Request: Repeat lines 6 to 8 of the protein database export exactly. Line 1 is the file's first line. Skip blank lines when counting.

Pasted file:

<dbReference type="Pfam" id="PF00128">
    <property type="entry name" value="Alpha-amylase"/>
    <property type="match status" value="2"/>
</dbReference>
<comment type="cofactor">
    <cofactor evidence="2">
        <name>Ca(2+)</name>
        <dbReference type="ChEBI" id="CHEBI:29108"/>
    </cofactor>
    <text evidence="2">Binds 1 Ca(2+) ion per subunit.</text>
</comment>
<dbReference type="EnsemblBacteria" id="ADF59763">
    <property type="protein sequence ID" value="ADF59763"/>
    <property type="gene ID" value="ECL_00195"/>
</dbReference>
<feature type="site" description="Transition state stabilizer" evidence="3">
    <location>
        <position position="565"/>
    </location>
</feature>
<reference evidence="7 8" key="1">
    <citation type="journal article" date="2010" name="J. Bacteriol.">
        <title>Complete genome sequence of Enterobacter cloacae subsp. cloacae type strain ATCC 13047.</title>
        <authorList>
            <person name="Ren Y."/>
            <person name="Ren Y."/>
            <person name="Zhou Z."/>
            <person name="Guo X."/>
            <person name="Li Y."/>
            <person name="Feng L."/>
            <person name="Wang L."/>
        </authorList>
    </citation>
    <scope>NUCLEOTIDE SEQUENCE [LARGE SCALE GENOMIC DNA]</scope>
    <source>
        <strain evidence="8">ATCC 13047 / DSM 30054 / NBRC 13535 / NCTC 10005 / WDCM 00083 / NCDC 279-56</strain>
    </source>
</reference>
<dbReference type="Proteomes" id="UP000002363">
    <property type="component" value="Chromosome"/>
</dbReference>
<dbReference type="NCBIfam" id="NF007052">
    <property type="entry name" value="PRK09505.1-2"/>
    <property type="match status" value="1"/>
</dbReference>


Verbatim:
    <cofactor evidence="2">
        <name>Ca(2+)</name>
        <dbReference type="ChEBI" id="CHEBI:29108"/>